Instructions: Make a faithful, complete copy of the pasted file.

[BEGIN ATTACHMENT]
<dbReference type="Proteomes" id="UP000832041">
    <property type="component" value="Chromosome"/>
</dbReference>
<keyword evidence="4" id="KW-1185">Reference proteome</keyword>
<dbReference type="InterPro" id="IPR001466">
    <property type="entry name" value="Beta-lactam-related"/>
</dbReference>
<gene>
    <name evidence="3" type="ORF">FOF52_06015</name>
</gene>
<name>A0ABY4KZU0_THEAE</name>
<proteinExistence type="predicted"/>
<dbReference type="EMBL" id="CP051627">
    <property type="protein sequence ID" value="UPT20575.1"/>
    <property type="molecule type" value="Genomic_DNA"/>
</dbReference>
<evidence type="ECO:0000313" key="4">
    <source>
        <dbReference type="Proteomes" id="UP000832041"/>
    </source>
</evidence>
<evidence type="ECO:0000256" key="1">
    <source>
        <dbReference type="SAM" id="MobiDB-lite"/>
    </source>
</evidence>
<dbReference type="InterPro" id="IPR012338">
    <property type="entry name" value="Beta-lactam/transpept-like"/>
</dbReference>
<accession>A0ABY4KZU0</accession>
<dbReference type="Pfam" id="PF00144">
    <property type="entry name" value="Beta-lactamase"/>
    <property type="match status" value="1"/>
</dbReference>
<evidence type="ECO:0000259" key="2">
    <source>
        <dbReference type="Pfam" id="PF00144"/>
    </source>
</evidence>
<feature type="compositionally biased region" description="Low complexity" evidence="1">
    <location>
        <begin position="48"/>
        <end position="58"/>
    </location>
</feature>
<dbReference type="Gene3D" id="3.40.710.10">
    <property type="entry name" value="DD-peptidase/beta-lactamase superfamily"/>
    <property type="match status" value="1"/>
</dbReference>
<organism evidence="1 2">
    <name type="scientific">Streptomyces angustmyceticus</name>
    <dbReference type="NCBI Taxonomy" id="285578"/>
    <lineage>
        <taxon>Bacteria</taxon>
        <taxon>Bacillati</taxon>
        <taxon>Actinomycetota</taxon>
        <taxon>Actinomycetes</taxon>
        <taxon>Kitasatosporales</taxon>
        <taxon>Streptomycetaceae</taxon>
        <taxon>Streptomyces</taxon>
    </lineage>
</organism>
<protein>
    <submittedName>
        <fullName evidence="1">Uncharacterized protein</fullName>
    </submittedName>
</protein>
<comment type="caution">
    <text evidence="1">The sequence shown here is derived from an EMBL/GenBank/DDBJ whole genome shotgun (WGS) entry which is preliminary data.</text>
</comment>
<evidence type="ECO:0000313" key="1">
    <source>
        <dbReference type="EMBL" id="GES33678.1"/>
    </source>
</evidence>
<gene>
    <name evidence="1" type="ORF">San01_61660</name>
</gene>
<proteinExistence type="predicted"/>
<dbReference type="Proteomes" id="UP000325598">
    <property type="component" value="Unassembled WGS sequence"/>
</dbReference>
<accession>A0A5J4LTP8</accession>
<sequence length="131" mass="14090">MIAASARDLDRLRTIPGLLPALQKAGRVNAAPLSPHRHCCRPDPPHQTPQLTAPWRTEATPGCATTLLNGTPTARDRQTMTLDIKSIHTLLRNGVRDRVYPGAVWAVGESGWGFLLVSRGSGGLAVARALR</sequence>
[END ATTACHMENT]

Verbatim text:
<dbReference type="Proteomes" id="UP000832041">
    <property type="component" value="Chromosome"/>
</dbReference>
<keyword evidence="4" id="KW-1185">Reference proteome</keyword>
<dbReference type="InterPro" id="IPR001466">
    <property type="entry name" value="Beta-lactam-related"/>
</dbReference>
<gene>
    <name evidence="3" type="ORF">FOF52_06015</name>
</gene>
<name>A0ABY4KZU0_THEAE</name>
<proteinExistence type="predicted"/>
<dbReference type="EMBL" id="CP051627">
    <property type="protein sequence ID" value="UPT20575.1"/>
    <property type="molecule type" value="Genomic_DNA"/>
</dbReference>
<evidence type="ECO:0000313" key="4">
    <source>
        <dbReference type="Proteomes" id="UP000832041"/>
    </source>
</evidence>
<evidence type="ECO:0000256" key="1">
    <source>
        <dbReference type="SAM" id="MobiDB-lite"/>
    </source>
</evidence>
<dbReference type="InterPro" id="IPR012338">
    <property type="entry name" value="Beta-lactam/transpept-like"/>
</dbReference>
<accession>A0ABY4KZU0</accession>
<dbReference type="Pfam" id="PF00144">
    <property type="entry name" value="Beta-lactamase"/>
    <property type="match status" value="1"/>
</dbReference>
<evidence type="ECO:0000259" key="2">
    <source>
        <dbReference type="Pfam" id="PF00144"/>
    </source>
</evidence>
<feature type="compositionally biased region" description="Low complexity" evidence="1">
    <location>
        <begin position="48"/>
        <end position="58"/>
    </location>
</feature>
<dbReference type="Gene3D" id="3.40.710.10">
    <property type="entry name" value="DD-peptidase/beta-lactamase superfamily"/>
    <property type="match status" value="1"/>
</dbReference>
<organism evidence="1 2">
    <name type="scientific">Streptomyces angustmyceticus</name>
    <dbReference type="NCBI Taxonomy" id="285578"/>
    <lineage>
        <taxon>Bacteria</taxon>
        <taxon>Bacillati</taxon>
        <taxon>Actinomycetota</taxon>
        <taxon>Actinomycetes</taxon>
        <taxon>Kitasatosporales</taxon>
        <taxon>Streptomycetaceae</taxon>
        <taxon>Streptomyces</taxon>
    </lineage>
</organism>
<protein>
    <submittedName>
        <fullName evidence="1">Uncharacterized protein</fullName>
    </submittedName>
</protein>
<comment type="caution">
    <text evidence="1">The sequence shown here is derived from an EMBL/GenBank/DDBJ whole genome shotgun (WGS) entry which is preliminary data.</text>
</comment>
<evidence type="ECO:0000313" key="1">
    <source>
        <dbReference type="EMBL" id="GES33678.1"/>
    </source>
</evidence>
<gene>
    <name evidence="1" type="ORF">San01_61660</name>
</gene>
<proteinExistence type="predicted"/>
<dbReference type="Proteomes" id="UP000325598">
    <property type="component" value="Unassembled WGS sequence"/>
</dbReference>
<accession>A0A5J4LTP8</accession>
<sequence length="131" mass="14090">MIAASARDLDRLRTIPGLLPALQKAGRVNAAPLSPHRHCCRPDPPHQTPQLTAPWRTEATPGCATTLLNGTPTARDRQTMTLDIKSIHTLLRNGVRDRVYPGAVWAVGESGWGFLLVSRGSGGLAVARALR</sequence>